Shields of Pride, Paperback
4 out of 5 (3 ratings)


The year is 1173. King Henry's efforts to crush his rebellious sons ignite bloody border skirmishes throughout the land.

Yet it is a time of triumph for mercenary Josceline de Gael, bastard son of the king's most trusted ally.

Victorious on the battlefield, de Gael suffers sweet defeat when his heart is conquered by the lovely Linnet de Montsorrel.

But their love will find its greatest challenge as the torments of jealousy, suspicion, pride - and an enemy from beyond the grave - threaten all they hold dear.




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Showing 1 - 3 of 3 reviews.

Review by

A slight deviation from what I'm used to reading, but I enjoyed this historical romance. Elizabeth Chadwick has a natural style, and manages to employ what I imagine to be her copious research subtly and practically, without boring the reader or detracting from the story; just enough was explained so that a beginner like myself could picture the scene and follow the action. Linnet is my favourite type of heroine, acting out of love but within the confines of femininity, and the romantic scenes were tastefully described and well-deserved for poor Joscelin! Recommended.

Review by

Set in 1173 during the rebellion of Henry II’s sons and wife, Shields of Pride is about Joscelin de Gael, illegitimate son of William de Rocher and a mercenary soldier. Quick to anger, he feuds with de Rocher’s jealous sons. He meets Linnet de Montsorrel, widow, and they marry, although it is not until later that they fall in love.Shields of Pride is one of Elizabeth Chadwick’s earlier novels, and at about 360 pages, it’s also one of her shortest. Unlike many of her novels, this one doesn’t cover a large time span; the action in this book is tightly-packed. I’ve now read seven of Chadwick’s books, and I have to say that I’m still hooked on them. The author really has a talent for sucking her reader into the story and not letting go until the last page has been turned. Shields of Pride is a little more romance-oriented, but excellent nonetheless. I don’t know if Joscelin and Linnet were real people (they probably were), but I found myself really rooting for them, even as family conflict threatens. The historical detail is exquisite; you can really picture the time period and the people and feel as if you were there. In all, a great read, about the collision of past and present, and the ability to move into one’s future.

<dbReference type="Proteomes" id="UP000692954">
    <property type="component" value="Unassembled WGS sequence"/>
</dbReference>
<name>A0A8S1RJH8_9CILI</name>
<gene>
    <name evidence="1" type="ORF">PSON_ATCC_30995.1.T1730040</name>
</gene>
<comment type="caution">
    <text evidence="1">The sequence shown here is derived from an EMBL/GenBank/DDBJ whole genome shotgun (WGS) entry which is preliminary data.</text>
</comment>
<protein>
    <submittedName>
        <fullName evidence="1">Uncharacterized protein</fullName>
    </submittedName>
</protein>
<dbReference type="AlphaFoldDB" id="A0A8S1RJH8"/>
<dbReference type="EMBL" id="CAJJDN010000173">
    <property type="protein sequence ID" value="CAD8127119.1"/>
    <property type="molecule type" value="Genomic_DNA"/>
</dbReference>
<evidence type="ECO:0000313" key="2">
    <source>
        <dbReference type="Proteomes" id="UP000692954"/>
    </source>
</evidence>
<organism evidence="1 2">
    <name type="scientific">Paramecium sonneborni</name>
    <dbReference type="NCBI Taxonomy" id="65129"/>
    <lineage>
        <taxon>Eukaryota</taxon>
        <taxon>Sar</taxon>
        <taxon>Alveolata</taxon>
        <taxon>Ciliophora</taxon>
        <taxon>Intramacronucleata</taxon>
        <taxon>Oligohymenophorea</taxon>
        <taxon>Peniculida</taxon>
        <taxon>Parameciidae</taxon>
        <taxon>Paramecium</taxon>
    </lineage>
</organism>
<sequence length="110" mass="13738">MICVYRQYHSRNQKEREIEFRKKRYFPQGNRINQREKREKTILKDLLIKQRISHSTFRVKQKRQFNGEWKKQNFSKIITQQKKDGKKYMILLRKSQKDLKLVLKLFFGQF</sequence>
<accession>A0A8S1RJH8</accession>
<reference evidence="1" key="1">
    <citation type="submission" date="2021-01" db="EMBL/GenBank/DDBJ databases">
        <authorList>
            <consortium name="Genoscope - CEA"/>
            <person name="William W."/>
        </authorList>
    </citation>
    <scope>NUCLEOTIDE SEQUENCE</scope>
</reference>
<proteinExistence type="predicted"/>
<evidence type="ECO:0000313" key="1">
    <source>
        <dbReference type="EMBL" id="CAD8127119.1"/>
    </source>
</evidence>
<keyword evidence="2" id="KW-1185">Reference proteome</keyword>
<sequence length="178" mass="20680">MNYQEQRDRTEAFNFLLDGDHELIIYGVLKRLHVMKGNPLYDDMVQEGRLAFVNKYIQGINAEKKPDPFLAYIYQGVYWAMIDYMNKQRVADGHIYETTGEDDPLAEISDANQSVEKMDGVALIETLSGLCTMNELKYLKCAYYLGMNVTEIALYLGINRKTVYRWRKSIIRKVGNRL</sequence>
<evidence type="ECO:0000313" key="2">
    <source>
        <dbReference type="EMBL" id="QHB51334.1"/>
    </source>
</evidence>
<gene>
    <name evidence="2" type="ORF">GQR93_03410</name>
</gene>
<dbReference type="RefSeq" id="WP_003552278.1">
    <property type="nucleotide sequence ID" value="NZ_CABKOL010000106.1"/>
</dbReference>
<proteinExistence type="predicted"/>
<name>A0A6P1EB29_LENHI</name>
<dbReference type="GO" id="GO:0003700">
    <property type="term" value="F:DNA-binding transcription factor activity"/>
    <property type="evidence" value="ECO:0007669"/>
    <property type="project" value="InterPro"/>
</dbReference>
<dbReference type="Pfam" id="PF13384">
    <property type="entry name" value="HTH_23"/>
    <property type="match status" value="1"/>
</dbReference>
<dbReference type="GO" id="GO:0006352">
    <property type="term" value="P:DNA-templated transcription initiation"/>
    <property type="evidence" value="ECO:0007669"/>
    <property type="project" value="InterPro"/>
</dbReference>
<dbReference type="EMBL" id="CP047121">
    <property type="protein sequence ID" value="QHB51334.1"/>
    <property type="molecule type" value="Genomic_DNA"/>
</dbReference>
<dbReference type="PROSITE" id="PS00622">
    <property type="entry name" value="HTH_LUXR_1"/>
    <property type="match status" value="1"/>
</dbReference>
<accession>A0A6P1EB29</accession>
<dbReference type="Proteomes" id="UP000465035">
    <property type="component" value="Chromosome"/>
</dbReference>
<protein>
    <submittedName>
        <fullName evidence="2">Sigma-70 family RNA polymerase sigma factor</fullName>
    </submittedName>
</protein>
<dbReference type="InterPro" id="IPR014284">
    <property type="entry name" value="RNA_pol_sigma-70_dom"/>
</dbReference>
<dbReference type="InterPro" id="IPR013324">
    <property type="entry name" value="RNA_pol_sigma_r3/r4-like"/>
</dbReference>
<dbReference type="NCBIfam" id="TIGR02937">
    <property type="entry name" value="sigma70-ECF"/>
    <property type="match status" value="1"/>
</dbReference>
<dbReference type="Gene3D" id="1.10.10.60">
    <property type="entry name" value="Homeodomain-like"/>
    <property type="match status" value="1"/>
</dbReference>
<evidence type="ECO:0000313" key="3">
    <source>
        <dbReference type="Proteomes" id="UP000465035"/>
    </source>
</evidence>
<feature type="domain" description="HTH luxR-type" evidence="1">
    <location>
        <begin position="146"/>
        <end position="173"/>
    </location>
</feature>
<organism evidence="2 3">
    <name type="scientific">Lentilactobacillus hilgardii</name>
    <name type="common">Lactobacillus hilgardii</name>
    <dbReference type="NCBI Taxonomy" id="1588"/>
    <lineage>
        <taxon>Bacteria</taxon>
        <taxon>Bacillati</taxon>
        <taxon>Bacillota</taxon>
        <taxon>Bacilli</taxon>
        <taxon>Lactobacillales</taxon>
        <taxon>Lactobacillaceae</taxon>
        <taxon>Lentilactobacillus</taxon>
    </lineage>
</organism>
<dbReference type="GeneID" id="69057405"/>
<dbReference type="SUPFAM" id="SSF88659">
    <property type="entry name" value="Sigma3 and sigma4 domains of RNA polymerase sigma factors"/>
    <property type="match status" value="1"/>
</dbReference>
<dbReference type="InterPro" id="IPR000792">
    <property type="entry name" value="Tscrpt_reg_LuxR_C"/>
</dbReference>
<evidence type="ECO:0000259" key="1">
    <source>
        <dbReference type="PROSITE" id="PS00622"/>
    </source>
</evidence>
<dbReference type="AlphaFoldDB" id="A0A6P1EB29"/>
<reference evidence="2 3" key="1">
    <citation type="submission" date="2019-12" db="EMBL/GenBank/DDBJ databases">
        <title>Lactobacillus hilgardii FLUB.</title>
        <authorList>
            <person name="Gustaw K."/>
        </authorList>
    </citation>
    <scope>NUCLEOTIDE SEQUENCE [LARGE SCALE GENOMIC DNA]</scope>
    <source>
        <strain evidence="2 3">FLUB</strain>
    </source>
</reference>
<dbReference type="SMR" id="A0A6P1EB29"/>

Review by

An entertaining read. I want to describe it as a swashbuckler, but it's set in the wrong time period for that. The real world clashes with the chilvalric (?) ideal and Chadwick makes the story ride the tide in a gripping way.

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